Past population declines were often caused by shortages of food, which can affect both the amount and types of food eaten. For example, natural insecticides in plants often have an unpleasant taste. Over most of our evolutionary history, therefore, these plants may have been eaten only when preferred foods, like meat or fruit, were not available. Consumption of these “famine foods” would therefore have been a reasonably good predictor of population decline, so they may trigger physiological changes (lower testosterone, etc.) that increase longevity while tending to delay reproduction.

A remarkable result, seen in both nematode worms and fruit flies, is that food odors can reverse the beneficial effects of dietary restriction on longevity (Libert, et al. 2007). If an individual smells food, others may be eating that food, so population size may be increasing. In that case, delaying reproduction would be a losing strategy, even if reproducing now increases the chance of an early death.

What about humans? Our models assumed that individuals reproduce only once, then die, like salmon or soybeans. However, we expect that some of our results will apply to species, like humans, with more complex life histories. One result for humans that is consistent with our hypothesis is that artificially sweetened soft drinks are just as likely to cause metabolic syndrome (related to diabetes) as sugared soft drinks are (Lutsey, et al. 2008). Like food odors, sweet foods may have been correlated, over much of our evolutionary history, with abundance, and therefore with impending increases in population size. If we want to live longer, maybe we should instead eat foods whose chemical composition or flavor remind our bodies of past famines. The health benefits we get from eating vegetables like kale may be due, in part, to the chemicals that give them their slightly bitter taste.

The idea that our preferences and appetites were shaped some time ago is a common one, and in diet gives rise to ideas like the Pleistocene Diet. As Ford commented, his theory suggests a new explanation, for humans, of chemicals plants make to defend themselves against insects, the very chemicals that breeders are trying to increase in some varieties.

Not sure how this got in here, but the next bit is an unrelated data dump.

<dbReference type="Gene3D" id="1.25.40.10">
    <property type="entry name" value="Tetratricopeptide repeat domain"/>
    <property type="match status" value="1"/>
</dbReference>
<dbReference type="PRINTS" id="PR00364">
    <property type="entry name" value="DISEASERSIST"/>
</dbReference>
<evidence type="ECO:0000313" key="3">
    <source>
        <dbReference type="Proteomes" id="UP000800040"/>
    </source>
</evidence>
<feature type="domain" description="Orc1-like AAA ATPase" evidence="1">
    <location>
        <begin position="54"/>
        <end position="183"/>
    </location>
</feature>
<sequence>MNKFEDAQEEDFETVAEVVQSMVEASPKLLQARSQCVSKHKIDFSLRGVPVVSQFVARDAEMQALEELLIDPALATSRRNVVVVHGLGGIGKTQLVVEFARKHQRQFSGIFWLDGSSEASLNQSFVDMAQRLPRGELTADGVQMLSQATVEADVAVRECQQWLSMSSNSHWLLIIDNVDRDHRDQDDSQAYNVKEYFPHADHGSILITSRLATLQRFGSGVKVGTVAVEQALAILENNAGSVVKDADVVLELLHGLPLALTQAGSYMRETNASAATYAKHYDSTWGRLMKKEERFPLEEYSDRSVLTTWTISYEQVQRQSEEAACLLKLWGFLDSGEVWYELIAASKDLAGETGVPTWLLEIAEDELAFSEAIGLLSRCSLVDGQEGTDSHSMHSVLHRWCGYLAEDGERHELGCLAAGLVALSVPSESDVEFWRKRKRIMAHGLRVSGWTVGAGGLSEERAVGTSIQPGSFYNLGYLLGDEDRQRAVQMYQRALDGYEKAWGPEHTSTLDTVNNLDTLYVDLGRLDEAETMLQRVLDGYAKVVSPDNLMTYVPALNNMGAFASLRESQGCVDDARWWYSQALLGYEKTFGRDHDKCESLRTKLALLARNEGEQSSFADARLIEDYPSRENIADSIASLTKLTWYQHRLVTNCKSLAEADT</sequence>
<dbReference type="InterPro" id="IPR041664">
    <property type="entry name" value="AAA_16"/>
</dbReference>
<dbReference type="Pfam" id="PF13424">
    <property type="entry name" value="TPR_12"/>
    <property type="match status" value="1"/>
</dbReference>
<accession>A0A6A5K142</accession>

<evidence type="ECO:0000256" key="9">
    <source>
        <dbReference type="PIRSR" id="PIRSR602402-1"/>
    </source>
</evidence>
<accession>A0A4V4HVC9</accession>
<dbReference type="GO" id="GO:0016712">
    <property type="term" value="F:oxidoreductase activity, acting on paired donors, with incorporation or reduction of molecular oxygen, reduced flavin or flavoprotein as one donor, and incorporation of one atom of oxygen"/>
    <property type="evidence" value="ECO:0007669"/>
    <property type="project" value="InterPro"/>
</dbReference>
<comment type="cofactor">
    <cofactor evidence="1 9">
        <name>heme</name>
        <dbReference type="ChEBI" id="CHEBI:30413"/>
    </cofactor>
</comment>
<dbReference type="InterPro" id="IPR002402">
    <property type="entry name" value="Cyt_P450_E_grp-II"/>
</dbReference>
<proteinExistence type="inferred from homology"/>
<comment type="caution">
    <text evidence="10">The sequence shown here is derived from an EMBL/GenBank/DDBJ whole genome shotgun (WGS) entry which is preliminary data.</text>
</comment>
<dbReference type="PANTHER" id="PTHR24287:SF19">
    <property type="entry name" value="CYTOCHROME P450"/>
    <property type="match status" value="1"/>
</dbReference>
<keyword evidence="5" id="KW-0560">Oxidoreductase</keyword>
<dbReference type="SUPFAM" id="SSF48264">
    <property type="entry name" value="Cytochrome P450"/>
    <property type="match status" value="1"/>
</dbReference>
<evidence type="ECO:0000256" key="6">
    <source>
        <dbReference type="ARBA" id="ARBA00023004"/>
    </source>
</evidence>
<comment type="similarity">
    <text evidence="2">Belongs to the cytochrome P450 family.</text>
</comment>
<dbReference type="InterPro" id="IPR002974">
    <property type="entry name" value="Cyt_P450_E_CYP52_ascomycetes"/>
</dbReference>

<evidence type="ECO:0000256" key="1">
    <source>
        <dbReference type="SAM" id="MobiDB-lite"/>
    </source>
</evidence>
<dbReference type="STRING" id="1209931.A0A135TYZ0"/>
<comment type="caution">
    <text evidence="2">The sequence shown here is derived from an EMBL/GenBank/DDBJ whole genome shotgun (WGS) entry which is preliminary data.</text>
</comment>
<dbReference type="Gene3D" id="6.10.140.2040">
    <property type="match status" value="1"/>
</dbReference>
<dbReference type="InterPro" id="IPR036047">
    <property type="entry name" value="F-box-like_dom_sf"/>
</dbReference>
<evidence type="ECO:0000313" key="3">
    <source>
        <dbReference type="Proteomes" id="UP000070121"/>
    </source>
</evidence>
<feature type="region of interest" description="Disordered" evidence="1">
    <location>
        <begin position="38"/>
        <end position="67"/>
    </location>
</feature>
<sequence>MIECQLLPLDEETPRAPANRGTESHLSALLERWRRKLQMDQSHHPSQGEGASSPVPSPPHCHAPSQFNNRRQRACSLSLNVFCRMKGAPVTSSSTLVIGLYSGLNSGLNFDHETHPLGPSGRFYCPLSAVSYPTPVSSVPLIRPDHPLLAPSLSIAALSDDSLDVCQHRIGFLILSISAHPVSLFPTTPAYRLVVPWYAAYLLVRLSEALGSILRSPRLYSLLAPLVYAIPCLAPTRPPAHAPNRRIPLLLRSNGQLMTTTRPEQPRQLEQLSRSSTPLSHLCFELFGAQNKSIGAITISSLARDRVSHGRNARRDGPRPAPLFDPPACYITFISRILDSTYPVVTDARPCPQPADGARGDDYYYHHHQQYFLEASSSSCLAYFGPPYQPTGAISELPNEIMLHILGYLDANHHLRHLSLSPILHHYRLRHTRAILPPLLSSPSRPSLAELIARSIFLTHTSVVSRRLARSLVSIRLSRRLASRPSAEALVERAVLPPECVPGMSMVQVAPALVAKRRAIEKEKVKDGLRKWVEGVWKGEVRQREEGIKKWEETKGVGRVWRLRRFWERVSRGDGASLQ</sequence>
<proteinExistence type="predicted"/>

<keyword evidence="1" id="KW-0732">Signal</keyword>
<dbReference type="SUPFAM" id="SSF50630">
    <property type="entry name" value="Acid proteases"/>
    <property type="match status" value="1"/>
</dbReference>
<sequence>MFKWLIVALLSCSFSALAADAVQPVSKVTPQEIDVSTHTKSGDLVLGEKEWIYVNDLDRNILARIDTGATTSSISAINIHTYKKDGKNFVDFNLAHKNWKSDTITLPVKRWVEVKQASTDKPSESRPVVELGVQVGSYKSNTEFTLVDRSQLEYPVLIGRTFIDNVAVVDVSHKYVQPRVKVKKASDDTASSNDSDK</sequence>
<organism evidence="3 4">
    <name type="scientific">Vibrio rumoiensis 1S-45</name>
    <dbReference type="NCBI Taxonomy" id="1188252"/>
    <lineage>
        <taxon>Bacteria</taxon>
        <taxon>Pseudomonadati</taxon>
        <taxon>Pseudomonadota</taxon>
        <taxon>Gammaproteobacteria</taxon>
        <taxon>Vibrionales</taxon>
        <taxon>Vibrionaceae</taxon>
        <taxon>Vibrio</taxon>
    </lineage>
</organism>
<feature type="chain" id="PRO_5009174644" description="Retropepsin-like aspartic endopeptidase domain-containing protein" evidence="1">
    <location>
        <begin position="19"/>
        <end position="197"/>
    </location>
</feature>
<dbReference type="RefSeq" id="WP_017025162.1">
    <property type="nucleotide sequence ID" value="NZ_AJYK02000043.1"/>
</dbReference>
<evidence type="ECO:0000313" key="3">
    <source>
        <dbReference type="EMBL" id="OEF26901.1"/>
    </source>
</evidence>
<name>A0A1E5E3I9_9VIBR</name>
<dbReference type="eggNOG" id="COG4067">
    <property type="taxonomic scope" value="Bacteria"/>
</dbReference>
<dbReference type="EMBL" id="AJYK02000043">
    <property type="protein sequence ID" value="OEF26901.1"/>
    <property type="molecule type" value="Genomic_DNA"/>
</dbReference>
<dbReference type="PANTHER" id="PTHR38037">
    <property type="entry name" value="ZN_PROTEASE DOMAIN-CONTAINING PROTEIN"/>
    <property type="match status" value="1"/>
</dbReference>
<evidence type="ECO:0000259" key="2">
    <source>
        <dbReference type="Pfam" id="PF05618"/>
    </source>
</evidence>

Penny, however, was not convinced.

Indigenous diets are often far more diverse in the range of flavors they seek out. They recognize flavors that in the western context, we would interpret purely as smells and include foods that are intentionally bitter, sour, astringent (ie. under ripe bananas), spicey, hot (as in creating heat), rich (oily or high in protein), bland, sweet, salty, pungent (like durian), what we might call foetid or just plain stinky (a sour green sort of smell-taste), and “off” (ie. turned the freshness corner or moulded) along with a few others.

She thinks that the westerners’ preferences are the result of reduced dietary diversity and “corporate food producers and plant breeders making ‘sweet’ junkies out of the city masses”.

Things then get a little out of hand, but I think they’re both correct. It was easy to turn us into “sweet” (and salty, and fatty) junkies precisely because those food elements were rare in our evolutionary history, and so there was no evolutionary advantage to be gained by turning them down, when available. Hence, we don’t know when to stop.

For me, some of the proof of that lies in the fact that indigenous cultures, confronted with a superabundance of sweet, salty and fatty foods are no better than the rest of us at resisting their appeal.